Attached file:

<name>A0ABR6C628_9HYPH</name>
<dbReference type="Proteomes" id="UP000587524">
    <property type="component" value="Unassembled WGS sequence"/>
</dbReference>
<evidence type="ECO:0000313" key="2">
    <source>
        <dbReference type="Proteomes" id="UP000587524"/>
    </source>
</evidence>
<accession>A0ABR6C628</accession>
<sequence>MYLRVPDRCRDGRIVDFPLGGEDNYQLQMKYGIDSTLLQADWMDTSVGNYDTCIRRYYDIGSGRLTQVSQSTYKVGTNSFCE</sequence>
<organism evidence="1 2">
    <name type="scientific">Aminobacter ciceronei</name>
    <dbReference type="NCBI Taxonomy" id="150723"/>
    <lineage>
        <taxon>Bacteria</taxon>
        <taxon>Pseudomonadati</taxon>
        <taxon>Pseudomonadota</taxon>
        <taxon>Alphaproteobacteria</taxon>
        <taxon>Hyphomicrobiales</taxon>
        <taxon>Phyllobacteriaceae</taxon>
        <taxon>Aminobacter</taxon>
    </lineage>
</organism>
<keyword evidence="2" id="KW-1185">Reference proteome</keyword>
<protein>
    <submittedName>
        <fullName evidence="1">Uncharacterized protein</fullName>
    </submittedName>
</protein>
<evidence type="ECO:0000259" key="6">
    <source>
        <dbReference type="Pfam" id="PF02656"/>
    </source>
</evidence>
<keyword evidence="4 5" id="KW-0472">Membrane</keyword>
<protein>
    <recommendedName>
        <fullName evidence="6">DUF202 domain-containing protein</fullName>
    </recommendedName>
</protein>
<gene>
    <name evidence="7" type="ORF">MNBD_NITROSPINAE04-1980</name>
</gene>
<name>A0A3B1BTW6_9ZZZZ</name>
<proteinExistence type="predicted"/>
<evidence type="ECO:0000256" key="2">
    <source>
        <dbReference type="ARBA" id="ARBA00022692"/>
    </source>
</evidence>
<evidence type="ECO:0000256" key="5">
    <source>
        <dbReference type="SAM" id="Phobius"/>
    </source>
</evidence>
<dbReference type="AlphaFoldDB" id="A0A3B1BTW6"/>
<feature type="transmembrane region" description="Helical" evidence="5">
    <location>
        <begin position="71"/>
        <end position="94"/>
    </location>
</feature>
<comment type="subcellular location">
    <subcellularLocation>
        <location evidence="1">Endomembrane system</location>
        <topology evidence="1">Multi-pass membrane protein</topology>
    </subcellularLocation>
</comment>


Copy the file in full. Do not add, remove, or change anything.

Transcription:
<name>A0ABR6C628_9HYPH</name>
<dbReference type="Proteomes" id="UP000587524">
    <property type="component" value="Unassembled WGS sequence"/>
</dbReference>
<evidence type="ECO:0000313" key="2">
    <source>
        <dbReference type="Proteomes" id="UP000587524"/>
    </source>
</evidence>
<accession>A0ABR6C628</accession>
<sequence>MYLRVPDRCRDGRIVDFPLGGEDNYQLQMKYGIDSTLLQADWMDTSVGNYDTCIRRYYDIGSGRLTQVSQSTYKVGTNSFCE</sequence>
<organism evidence="1 2">
    <name type="scientific">Aminobacter ciceronei</name>
    <dbReference type="NCBI Taxonomy" id="150723"/>
    <lineage>
        <taxon>Bacteria</taxon>
        <taxon>Pseudomonadati</taxon>
        <taxon>Pseudomonadota</taxon>
        <taxon>Alphaproteobacteria</taxon>
        <taxon>Hyphomicrobiales</taxon>
        <taxon>Phyllobacteriaceae</taxon>
        <taxon>Aminobacter</taxon>
    </lineage>
</organism>
<keyword evidence="2" id="KW-1185">Reference proteome</keyword>
<protein>
    <submittedName>
        <fullName evidence="1">Uncharacterized protein</fullName>
    </submittedName>
</protein>
<evidence type="ECO:0000259" key="6">
    <source>
        <dbReference type="Pfam" id="PF02656"/>
    </source>
</evidence>
<keyword evidence="4 5" id="KW-0472">Membrane</keyword>
<protein>
    <recommendedName>
        <fullName evidence="6">DUF202 domain-containing protein</fullName>
    </recommendedName>
</protein>
<gene>
    <name evidence="7" type="ORF">MNBD_NITROSPINAE04-1980</name>
</gene>
<name>A0A3B1BTW6_9ZZZZ</name>
<proteinExistence type="predicted"/>
<evidence type="ECO:0000256" key="2">
    <source>
        <dbReference type="ARBA" id="ARBA00022692"/>
    </source>
</evidence>
<evidence type="ECO:0000256" key="5">
    <source>
        <dbReference type="SAM" id="Phobius"/>
    </source>
</evidence>
<dbReference type="AlphaFoldDB" id="A0A3B1BTW6"/>
<feature type="transmembrane region" description="Helical" evidence="5">
    <location>
        <begin position="71"/>
        <end position="94"/>
    </location>
</feature>
<comment type="subcellular location">
    <subcellularLocation>
        <location evidence="1">Endomembrane system</location>
        <topology evidence="1">Multi-pass membrane protein</topology>
    </subcellularLocation>
</comment>